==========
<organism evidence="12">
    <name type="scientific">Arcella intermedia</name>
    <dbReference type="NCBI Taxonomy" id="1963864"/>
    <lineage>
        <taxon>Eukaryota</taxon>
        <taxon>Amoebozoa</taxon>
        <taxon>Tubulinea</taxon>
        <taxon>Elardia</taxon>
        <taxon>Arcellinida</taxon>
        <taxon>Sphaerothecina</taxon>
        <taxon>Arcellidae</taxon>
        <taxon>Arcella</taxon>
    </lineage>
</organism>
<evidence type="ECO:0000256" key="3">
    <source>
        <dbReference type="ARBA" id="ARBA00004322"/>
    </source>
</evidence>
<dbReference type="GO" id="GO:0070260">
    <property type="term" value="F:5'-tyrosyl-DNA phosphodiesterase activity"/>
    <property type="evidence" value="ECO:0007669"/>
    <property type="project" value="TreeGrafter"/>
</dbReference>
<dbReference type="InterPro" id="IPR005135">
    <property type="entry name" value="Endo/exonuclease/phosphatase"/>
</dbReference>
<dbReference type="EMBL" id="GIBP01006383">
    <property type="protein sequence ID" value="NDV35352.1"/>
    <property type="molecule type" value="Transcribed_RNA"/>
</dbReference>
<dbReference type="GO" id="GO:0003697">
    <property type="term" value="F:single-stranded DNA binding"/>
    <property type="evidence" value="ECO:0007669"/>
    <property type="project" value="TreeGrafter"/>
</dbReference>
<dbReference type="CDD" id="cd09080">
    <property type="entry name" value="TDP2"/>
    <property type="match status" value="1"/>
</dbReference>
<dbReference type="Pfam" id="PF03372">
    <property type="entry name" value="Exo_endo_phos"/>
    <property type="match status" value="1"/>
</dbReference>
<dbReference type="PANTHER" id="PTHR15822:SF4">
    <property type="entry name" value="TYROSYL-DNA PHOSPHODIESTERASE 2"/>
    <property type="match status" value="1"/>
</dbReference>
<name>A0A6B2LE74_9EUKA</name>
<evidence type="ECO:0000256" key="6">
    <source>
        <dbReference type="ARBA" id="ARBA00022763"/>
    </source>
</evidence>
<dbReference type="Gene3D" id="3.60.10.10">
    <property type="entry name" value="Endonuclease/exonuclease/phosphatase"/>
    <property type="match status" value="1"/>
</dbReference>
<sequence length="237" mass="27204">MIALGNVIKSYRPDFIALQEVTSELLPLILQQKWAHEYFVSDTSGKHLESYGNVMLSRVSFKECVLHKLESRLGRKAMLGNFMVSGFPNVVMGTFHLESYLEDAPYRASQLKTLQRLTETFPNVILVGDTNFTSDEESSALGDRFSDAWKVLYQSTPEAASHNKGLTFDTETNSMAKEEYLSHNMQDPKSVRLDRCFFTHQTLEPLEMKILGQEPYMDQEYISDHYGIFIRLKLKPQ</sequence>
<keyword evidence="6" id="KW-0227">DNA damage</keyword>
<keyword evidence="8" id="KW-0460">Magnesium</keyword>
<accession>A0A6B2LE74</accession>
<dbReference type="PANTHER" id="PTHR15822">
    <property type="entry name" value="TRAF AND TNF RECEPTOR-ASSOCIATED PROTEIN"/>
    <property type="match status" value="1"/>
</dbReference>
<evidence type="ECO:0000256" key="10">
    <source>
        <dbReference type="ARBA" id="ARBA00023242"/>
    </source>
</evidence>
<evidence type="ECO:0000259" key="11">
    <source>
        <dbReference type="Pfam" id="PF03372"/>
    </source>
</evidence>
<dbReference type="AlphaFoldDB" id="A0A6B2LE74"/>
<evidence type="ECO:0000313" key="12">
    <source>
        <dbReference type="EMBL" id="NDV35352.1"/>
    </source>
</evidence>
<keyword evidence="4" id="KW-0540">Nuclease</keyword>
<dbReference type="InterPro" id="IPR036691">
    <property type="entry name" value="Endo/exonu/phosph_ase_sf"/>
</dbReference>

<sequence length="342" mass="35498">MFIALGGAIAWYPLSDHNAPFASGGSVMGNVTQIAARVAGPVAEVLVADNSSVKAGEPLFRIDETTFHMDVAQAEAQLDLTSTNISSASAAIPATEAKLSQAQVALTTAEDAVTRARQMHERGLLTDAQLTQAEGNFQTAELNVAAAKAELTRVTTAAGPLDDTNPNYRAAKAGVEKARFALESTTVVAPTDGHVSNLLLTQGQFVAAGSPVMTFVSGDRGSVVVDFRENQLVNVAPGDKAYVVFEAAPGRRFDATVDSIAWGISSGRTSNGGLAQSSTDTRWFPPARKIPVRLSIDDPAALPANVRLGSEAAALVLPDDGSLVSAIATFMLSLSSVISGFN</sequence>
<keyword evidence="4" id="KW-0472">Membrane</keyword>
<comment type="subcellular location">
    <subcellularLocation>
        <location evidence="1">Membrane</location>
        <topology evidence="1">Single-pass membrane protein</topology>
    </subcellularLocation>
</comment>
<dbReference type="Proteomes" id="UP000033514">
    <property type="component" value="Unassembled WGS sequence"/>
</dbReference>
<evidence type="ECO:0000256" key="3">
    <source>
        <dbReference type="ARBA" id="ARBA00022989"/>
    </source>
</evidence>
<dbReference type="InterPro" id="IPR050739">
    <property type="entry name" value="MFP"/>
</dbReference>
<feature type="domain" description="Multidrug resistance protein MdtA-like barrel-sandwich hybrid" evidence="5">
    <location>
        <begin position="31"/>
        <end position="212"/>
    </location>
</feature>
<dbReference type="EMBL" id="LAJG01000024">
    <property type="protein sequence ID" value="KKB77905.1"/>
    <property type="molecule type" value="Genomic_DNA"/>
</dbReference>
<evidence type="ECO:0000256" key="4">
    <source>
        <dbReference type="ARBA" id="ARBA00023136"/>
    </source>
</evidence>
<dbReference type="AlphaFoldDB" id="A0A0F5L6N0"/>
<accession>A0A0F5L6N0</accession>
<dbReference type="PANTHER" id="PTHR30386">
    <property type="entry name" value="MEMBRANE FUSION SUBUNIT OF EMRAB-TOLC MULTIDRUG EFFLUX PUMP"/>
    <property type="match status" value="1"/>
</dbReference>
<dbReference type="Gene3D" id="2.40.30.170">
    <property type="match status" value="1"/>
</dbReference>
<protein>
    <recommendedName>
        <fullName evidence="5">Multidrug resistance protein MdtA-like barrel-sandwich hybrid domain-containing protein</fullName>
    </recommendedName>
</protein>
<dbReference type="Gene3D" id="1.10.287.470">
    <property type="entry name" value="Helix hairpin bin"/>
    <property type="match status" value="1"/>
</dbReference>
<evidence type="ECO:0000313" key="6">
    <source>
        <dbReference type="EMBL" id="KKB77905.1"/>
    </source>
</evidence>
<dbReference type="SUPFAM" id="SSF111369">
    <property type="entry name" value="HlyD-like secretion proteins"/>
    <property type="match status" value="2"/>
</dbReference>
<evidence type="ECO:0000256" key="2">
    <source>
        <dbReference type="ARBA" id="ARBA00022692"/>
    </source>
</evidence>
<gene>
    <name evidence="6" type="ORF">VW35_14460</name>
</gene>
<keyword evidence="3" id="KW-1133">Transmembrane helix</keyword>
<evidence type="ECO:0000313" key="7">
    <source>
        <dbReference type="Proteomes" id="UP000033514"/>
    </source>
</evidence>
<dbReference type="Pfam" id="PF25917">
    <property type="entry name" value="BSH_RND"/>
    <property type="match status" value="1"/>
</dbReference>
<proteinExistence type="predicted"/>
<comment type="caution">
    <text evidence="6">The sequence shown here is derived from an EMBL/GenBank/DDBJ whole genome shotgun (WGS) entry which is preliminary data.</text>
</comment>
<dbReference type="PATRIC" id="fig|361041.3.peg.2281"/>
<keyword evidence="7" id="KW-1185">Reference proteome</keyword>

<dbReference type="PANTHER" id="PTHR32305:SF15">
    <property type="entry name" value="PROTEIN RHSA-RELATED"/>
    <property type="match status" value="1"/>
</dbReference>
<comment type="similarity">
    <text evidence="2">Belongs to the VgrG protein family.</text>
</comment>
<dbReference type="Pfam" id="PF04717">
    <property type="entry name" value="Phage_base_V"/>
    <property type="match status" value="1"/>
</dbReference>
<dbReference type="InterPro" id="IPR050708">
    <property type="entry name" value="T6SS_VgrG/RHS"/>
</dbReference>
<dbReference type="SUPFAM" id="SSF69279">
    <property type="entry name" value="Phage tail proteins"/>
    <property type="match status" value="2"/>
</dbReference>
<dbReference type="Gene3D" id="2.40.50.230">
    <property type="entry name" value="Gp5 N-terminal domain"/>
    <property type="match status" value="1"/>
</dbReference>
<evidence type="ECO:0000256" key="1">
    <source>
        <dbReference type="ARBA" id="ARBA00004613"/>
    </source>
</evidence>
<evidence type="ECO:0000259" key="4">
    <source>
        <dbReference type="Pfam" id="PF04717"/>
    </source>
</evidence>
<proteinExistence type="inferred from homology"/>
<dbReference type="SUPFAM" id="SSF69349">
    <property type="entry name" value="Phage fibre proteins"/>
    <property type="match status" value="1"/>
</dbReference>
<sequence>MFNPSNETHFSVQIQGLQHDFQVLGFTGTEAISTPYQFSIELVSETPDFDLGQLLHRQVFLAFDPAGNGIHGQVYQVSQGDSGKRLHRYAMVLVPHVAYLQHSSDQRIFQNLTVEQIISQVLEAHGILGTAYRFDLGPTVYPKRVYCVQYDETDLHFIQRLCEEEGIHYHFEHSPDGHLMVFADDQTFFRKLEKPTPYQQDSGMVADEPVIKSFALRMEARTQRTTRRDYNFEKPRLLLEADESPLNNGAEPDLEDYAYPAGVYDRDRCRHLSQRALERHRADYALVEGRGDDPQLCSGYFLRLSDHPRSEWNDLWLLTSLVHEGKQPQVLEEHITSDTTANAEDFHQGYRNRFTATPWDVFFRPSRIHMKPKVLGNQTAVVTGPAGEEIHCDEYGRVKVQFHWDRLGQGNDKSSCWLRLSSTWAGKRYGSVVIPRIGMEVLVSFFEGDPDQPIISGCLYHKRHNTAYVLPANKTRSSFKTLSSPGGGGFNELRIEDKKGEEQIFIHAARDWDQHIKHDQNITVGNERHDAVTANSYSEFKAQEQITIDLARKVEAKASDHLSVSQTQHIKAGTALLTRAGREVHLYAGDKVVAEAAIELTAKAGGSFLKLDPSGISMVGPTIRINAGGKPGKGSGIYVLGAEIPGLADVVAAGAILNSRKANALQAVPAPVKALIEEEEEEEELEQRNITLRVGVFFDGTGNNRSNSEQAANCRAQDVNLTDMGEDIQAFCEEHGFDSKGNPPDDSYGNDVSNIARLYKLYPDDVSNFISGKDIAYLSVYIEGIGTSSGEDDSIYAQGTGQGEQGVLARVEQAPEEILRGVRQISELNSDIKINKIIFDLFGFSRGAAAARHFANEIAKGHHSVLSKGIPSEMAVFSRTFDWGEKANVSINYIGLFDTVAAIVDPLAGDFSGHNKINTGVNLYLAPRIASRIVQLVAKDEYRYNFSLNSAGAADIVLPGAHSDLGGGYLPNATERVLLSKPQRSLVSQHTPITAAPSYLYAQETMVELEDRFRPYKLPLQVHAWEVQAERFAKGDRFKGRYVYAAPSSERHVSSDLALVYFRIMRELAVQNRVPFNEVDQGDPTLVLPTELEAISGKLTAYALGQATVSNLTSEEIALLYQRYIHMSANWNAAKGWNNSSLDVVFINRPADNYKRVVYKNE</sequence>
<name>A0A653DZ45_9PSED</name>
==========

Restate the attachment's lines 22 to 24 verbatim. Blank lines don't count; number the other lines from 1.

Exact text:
    <property type="evidence" value="ECO:0007669"/>
    <property type="project" value="TreeGrafter"/>
</dbReference>